I’d had Sheba (at the same time as I had Crickett, though Crickett never wanted anything to do with him) for almost 15 years when I decided to move to Chicago. Sheba I’m sure thought of himself as a panther, and he loved prowling the forest across the street from my house. I was always worried about him, what with the predators which roamed the forest, plus his crossing the street to get back and forth. But he was very street-smart, and there was never a problem.

But when the time came to move, I knew I could only bring one cat, and I knew that Sheba could never be happy cooped up 24 hours a day in a small apartment, so with a great deal of regret, which I feel to this day, I gave him to a friend who lived, with her husband, in the middle of the forest, a quarter of a mile from the nearest road. I’ve not checked to see if he is still alive. The chances are very slim, but I simply don’t want to know. That way, he will always be young and sleek, stalking wild mice through the tall grass.

Which brings us to Spirit. When I mentioned my plan to adopt him to a friend, he pointed out that a black cat named Sprit was wonderfully fitting in light of my new Elliott Smith mystery series, which deals with spirits. So back again to PetSmart with considerable guilt to change my application from “Billy OR Spirit” to just “Spirit.” After considerable back-and-forthing and will-they-or-won’t they, they called yesterday to tell me I could come pick Spirit up. He is, thus far, a sweetheart, who craves attention (something we have in common), and who insisted on sleeping with me last night...something Crickett never did. I do hope Crickett won’t mind.

Oh, yes, and when I went to pick up Spirit, Billy was gone; adopted by someone else, which greatly reduced my guilt.

So I have embarked on a new adventure, albeit a small one. But adventures, even small ones, keep us young.
This blog is from Dorien's ebook of blogs, Short Circuits, available from UntreedReads and Amazon; it's also available as an audio book from Amazon/Audible.com:

Friday, September 09, 2016


When I knew she was dead, I picked her up from the kitchen rug on which she had lain, barely moving, for two days, and laid her on her blanket. I folded the blanket over her, picked it and her up, and put them into a large blue plastic bag. I got the box I’d saved for the purpose, and put the bag, the blanket, and Crickett into the box. It was not an easy fit, but after considerable gentle readjusting of the bag, I managed. I got a roll of clear plastic box tape and closed and sealed the box. I then carried it to the elevator, rode down to the first floor, went out the back door and laid the box carefully in an open dumpster. I covered it with a couple other empty boxes and returned to my apartment.

A large city is not conducive to a dignified burial beneath a tree, or deep within a flower bed. But I’m sure Crickett didn’t mind. Were I one to believe in the Pathetic Fallacy, which ascribes human traits and feelings to animals, I would have felt more guilty than I did. And were I to go down that mental path, I’d have truly grieved at the thought that for her entire 18 years, she may have been outside a total of less than a dozen times, and was terrified each time. To be in a box in a dumpster on a cold winter’s day in Chicago....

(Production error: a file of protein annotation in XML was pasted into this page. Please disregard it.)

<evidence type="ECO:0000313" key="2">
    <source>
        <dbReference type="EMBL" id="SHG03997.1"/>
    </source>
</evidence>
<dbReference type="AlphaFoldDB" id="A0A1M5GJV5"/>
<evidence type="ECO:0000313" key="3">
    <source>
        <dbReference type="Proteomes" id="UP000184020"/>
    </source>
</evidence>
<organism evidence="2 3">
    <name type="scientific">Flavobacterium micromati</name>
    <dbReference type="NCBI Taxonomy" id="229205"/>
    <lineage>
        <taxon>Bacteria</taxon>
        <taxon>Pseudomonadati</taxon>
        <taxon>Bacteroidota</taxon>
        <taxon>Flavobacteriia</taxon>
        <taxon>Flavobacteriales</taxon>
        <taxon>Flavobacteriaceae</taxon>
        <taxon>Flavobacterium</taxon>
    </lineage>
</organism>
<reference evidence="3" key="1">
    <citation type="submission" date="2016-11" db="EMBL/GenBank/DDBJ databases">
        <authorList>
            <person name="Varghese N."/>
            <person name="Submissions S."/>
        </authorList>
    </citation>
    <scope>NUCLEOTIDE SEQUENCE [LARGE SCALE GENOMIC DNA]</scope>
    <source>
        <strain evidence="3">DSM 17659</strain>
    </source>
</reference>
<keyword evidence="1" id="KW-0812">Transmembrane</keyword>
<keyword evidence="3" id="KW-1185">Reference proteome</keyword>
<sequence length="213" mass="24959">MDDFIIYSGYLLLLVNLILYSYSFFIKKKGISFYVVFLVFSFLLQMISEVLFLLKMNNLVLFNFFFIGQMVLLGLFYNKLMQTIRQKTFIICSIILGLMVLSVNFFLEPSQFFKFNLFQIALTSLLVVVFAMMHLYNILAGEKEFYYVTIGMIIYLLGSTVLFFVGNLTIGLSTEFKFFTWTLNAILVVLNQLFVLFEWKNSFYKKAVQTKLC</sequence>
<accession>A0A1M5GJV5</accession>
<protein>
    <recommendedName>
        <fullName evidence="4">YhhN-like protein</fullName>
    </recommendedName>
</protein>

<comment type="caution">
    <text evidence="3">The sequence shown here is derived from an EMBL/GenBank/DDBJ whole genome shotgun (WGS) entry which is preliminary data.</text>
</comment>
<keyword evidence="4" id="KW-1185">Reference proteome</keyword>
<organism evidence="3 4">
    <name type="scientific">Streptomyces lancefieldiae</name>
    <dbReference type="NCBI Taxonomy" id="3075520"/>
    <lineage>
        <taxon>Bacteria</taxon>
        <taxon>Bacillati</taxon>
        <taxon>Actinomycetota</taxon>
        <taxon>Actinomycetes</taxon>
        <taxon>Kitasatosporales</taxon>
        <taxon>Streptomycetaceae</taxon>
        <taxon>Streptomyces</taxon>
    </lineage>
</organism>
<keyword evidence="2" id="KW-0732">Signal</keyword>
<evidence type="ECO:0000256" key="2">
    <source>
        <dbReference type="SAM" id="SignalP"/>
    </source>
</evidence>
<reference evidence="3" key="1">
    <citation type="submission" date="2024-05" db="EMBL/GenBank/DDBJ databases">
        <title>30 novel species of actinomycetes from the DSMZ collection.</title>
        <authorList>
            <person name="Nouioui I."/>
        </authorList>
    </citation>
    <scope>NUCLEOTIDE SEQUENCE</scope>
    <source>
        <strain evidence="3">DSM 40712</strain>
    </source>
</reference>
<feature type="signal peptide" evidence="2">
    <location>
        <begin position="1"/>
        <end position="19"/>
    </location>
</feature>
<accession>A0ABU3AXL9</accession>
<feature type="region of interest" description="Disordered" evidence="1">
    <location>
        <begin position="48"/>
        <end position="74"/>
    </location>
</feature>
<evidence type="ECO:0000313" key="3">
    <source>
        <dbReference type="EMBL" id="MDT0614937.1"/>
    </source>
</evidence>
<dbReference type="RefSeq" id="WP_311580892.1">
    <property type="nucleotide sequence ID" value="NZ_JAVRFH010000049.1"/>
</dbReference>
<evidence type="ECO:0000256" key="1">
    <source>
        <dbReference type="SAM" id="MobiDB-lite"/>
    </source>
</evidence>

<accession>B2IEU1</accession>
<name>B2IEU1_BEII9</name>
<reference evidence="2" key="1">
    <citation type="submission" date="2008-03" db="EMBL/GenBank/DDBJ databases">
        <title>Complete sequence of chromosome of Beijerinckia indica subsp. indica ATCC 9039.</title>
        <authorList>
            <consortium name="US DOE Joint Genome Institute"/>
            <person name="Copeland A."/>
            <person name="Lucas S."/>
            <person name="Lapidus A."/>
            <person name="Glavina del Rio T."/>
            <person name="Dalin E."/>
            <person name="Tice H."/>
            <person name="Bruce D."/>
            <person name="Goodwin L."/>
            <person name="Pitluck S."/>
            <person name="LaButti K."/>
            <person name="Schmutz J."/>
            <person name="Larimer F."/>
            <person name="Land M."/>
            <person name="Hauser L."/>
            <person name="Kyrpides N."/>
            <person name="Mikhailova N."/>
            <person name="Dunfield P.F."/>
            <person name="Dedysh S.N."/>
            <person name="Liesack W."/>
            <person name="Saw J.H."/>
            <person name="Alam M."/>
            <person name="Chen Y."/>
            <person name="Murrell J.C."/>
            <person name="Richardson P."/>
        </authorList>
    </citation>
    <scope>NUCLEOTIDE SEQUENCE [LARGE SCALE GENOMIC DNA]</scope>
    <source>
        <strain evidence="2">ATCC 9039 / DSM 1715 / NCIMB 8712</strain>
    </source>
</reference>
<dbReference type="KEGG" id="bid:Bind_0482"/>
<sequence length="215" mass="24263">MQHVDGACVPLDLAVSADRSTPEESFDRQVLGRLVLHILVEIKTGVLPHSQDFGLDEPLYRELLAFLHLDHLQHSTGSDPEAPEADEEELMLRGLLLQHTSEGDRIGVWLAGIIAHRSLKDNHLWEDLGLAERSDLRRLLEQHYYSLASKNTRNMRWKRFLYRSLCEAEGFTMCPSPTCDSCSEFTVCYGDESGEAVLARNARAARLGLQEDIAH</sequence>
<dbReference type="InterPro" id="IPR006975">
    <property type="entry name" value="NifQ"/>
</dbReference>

I got Crickett when she was a kitten, and she was a strange cat, even as cats go. Yellow-orange and white, she was very pretty, and must have had some sort of genetic disorder because her eyes were always fully dilated, never slitted. I don’t recall ever having seen another cat with eyes like hers. Like all cats, she loved attention, but only on her terms. When she came into my life, I already had Thomas, a huge black male with the disposition of a saint. Thomas was everybody’s pal. Crickett wasn’t much into having pals. She largely ignored Thomas, and they never became friends. She was the same with my dog, Samantha (Sammy), and the several other cats that came and went over the years. She remained aloof from it all. Up until the last month of her life, the only time she ever got on my lap, it was on her terms, not mine. And even then she would sit down, get up, circle around (swatting me in the face with her tail), sit down, get up turn around again, etc. until I’d get exasperated and put her on the floor. Occasionally she would climb on my lap and move up to drape herself over my left shoulder (never my right) as she had done when I would hold her as a kitten. Toward the end, she spent a lot of time calmly in my lap. She seemed to need me more, and that broke my heart because I felt she knew something was not right.

While I have had animals all my life, I have not been present at their deaths more than a few times. When Thomas, who I had found as a kitten in Los Angeles, died in Pence, coincidentally also at 18, his decline was rapid, the result of old age and a good life. I found him lying on the basement floor one morning and knew he was dying. I carried him upstairs, where I put him in my lap and sat petting him until he died…I hope peacefully.